Just how far will lawyers, preachers, and other crooked characters go to satisfy their desires? Find out in the irreverent new novel, Vice Versa.

Author Allen D. Cowan turned his twenty-five years as a PI into this outrageous story that will appeal to readers of Carl Hiaasen and Elmore Leonard.

Albe de Hammer is a PI trying to nail a blackmailer who’s got a TV preacher by the short hairs. One of his pals is double-crossing him. And he’s got woman trouble that gets worse when he goes “undercover” to crack a case.

Allen D. Cowan, a University of Florida graduate with a degree in journalism, has worked as an investigative reporter at The Orlando Sentinel, The St. Petersburg Times, The Charlotte Observer, and the military newspaper in Germany, Stars and Stripes. In 1974, Mr. Cowan was named Reporter of the Year in Florida. One of his articles about greyhound racing was part of a package that became a finalist for a Pulitzer Prize. In 1986, the National Association of Realtors awarded him first prize and $1,000 for his investigative series on land-sales scandals in the United States. His training includes a NEH fellowship studying law at The University of Michigan in Ann Arbor, two weeks of intensive investigative reporting at the American Press Institute in Reston, Virginia, and more than 10,000 hours of on-the-job sleuthing. While at The Observer, Mr. Cowan's reporting helped lead to the downfall of TV evangelist Jim Bakker's PTL empire. Since 1989, Mr. Cowan has been licensed by the State of North Carolina as a PI. He has worked on behalf of rapists, pedophiles, murderers, and a host of other sordid characters. Mr. Cowan resides in Charlotte, North Carolina, where he is an occasional guest lecturer at UNCC. He lives with his wife, Vivian, and their wonder dog, Gretchen.

 

 

 

 

 

 

 

 

 

Behind Every Great Fortune: A Novel by Frank Amoroso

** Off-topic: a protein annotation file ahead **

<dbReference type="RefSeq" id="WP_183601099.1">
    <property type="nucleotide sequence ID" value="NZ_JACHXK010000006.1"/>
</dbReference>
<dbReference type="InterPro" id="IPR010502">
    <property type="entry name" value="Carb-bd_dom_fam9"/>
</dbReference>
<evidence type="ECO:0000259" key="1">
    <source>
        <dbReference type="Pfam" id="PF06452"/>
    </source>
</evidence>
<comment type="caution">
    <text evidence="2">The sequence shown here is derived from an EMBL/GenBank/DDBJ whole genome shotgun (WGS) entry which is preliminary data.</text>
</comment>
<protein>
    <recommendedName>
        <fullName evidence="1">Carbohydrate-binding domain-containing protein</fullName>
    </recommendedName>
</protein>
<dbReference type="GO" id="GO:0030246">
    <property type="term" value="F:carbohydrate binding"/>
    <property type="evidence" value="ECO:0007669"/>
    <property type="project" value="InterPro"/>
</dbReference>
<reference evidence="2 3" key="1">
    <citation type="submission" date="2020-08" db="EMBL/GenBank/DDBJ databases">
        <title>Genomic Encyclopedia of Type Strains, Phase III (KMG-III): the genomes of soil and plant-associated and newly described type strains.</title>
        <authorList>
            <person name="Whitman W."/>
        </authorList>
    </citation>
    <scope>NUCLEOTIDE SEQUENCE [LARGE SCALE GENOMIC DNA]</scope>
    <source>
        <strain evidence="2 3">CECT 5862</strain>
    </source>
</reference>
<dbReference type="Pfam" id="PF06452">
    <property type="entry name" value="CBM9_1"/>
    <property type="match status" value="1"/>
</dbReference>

Simply Francis Publishing Company
$15.99, paperback / $4.99, e-book
ISBN: 978-1-63062-000-4 (pb) / 978-1-63062-001-1 (e-book)
February, 2014
Fiction
Available from www.Amazon.com

"Frank Amoroso's debut novel Behind Every Fortune is a fictionalized view of the life of international investment banker Otto Kahn, and captures in exquisite detail the political intrigue of the early twentieth century, including the vast cast of influential characters integral to the events leading to world wide conflagration. Incorporating glimpses into Kahn's opulent and secretively hedonistic lifestyle, from the Gold Coast of Long Island's Oheka Castle, to the offices, drawing rooms and boudoirs of the rich and famous of the time, Amoroso brings to life the 'monopoly man' through his well-written prose and extensive historical research."
—Anne Brusca, Library Media Specialist

“So you see, Otto, behind every great fortune, lies a great crime,” boasted Princess Zina Yusopov, the richest woman in Tsarist Russia.

Set in the turbulent second decade of the twentieth century, Behind Every Great Fortune chronicles the life and times of Otto Hermann Kahn, the financier and philanthropist whose fame was so great that he was immortalized as the iconic character with the mustache and top hat of the board game Monopoly.

Behind Every Great Fortune crackles with intrigue, ritual murder, sexual depravity, and betrayal, as the action races from the first terrorist attack on New York City to the assassination of the Archduke Ferdinand, the murder of Rasputin, the Russian Revolution, and the bloody devastation of WWI. Mr. Amoroso adroitly weaves historical facts with colorful characters of the day such as Margaret Sanger, Vaslav Nijinsky, Mata Hari, the mad monk Rasputin, and Commander James “Strafe” Oliver.

As the 100th anniversary of these events approaches, Behind Every Great Fortune presents a fresh look at the seminal events that shaped the world. According to one reviewer it is an “Exciting, imaginative novel with many scenes of high dramatic intensity.”

Frank Amoroso is an attorney who was born in New York City. He grew up near Long Island’s Gold Coast where Otto Hermann Kahn built Oheka Castle his monument to power and wealth. Behind Every Great Fortune is Mr. Amoroso’s initial book in the Oheka Chronicles trilogy.